How Does Reverse Cycle Air Conditioning Work?

reverse cycle air conditioner remote

Australia has one of the best climates in the world, with long summers and comparatively mild winters. Reverse cycle air conditioners are purpose-built for Australian conditions, cooling your home in summer and warming your home in winter, all in one energy-efficient unit! But how reverse cycle air conditioning work? Read our post to find out!

What is reverse cycle air conditioning?

Reverse cycle air conditioners (also known as a heat pump) offer both cooling and heating to provide the ultimate year-round climate control. Instead of ‘creating’ energy like conventional heating and cooling systems, reverse cycle air conditioners absorb outdoor air and use refrigerant gas to cool or heat the air, before pumping it inside. This is a much more energy-efficient climate control technique.

How does reverse cycle air conditioning work?

Reverse cycle air conditioners filter and dehumidify surrounding air to heat your home in winter and cool your home in summer. Let’s take a closer look at how reverse cycle air conditioners work. 


In winter, the reverse-cycle system extracts heat from outside air and draws it inside. It doesn’t have to be warm outside for the unit to do this, a good reverse cycle air conditioner with an automatic defrost cycle will effectively heat your home, even when the outside temperature drops as low as -15℃. 

When the reverse cycle system is set to ‘heat’, refrigerant gas is passed through an external coil, absorbing the heat from outside air. This is then pumped by a compressor, down into a condenser. As the refrigerant is compressed, it warms up. This hot air is then pumped out by a fan, out into the room. Once this is completed the refrigerant flows through another evaporator to cool it down before being pumped back into the condenser to repeat the cycle. 

You can read more about the heating benefits of reverse cycle air conditioners here.


With a flick of a switch, the reverse cycle air conditioner can operate in cooling mode. 

When the process is reversed, the unit will absorb heat from the air inside your home and pump it outside, leaving your home cooler. Modern reverse-cycle air conditioners can cool your home in temperatures as high as 46℃. 

Ducted reverse cycle vs split system

Both ducted and split system air conditioners utilise reverse cycle technology to provide year-round comfort to your home. The main things to consider when deciding whether to purchase a ducted or split reverse cycle air conditioner is the cost of installation and your aesthetic preferences. Read our post to find out more about the differences between ducted and split system air conditioners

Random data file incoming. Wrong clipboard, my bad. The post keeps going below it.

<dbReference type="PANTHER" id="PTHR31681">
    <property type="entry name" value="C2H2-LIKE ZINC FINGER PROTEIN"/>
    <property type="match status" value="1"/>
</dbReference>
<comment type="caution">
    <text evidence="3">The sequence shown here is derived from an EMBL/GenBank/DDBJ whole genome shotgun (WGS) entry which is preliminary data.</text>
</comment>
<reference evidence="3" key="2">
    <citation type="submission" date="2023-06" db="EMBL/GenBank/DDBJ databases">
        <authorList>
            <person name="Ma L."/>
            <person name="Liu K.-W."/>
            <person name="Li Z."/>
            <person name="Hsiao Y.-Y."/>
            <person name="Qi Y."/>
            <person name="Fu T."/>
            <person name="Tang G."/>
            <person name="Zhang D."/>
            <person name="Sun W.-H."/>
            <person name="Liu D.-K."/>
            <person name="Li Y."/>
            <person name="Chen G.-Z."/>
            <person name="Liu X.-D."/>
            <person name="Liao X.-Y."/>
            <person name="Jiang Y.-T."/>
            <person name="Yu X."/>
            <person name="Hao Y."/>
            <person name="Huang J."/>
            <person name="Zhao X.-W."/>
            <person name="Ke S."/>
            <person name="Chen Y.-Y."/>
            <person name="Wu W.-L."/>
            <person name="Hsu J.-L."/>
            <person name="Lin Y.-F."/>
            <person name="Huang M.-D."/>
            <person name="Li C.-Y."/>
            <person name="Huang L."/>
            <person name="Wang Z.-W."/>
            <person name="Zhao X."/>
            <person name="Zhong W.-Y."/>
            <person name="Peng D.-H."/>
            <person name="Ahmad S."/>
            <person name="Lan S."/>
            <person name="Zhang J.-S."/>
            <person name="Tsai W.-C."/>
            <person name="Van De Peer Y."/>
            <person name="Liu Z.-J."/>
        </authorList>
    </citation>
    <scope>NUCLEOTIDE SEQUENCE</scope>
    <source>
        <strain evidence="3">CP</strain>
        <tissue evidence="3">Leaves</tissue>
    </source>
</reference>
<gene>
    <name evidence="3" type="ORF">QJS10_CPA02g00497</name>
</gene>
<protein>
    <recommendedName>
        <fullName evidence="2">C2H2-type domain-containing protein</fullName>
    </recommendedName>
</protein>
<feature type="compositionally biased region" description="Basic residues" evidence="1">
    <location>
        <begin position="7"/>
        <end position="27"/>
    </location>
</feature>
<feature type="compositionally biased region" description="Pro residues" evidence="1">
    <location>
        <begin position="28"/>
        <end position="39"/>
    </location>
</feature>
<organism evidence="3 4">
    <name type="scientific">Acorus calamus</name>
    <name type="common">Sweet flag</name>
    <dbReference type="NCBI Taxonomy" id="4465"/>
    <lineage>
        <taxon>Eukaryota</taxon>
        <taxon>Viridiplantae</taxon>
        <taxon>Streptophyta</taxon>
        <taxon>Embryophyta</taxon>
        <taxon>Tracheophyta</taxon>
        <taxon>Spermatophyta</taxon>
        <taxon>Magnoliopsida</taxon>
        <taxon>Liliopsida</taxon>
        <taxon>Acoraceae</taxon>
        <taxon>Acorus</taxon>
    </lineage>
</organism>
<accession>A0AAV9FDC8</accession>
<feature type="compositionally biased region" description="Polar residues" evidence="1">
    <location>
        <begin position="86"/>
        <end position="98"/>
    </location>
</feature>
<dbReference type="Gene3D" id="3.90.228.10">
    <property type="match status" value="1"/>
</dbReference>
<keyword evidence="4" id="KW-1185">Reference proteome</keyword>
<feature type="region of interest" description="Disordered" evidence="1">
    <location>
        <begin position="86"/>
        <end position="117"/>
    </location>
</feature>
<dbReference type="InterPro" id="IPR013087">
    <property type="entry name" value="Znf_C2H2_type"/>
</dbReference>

Ducted air conditioners are the most expensive reverse cycle system, as they require ducting and vents to every room that you want to heat or cool. However, they do provide whole-home heating and cooling in one system. Each vent is usually capable of heating a room with an area of 80m2. 

Split system

Split system air conditioners consist of an outdoor and indoor unit. The outdoor unit contains the compressor, while the indoor unit contains the condenser and evaporator. The units are connected via piping that carries the refrigerant gas. 

If you only want to use the air conditioner as a heater, you should install the outdoor unit closer to the floor to allow for more efficient operation. But, if you want to use the system for both heating and cooling, you’ll need to install the outdoor unit higher up the wall. Split system air conditioners can provide heating and cooling for a room up to 100m2.

Check out our post to find out more information about split system air conditioners. 

Advantages and disadvantages of reverse cycle air conditioning

The advantages of reverse cycle air conditioning far outweigh the disadvantages. That’s why reverse-cycle air conditioners are the most popular heating and cooling systems in Australia! 


  • Energy-efficient and environmentally friendly
  • Adaptable systems 
  • A single system to heat and cool your home
  • Safer than stand-alone heaters


  • The increasing cost of electricity
  • If you lose power, you will also lose heating and cooling

Talk to the experts today!

If you’re considering buying a reverse cycle air conditioner for your home, talk to the experts at NewAge Air. We stock the best air conditioner brands for energy-efficient, reverse cycle air conditioning and can determine the correct size air conditioner for your space.

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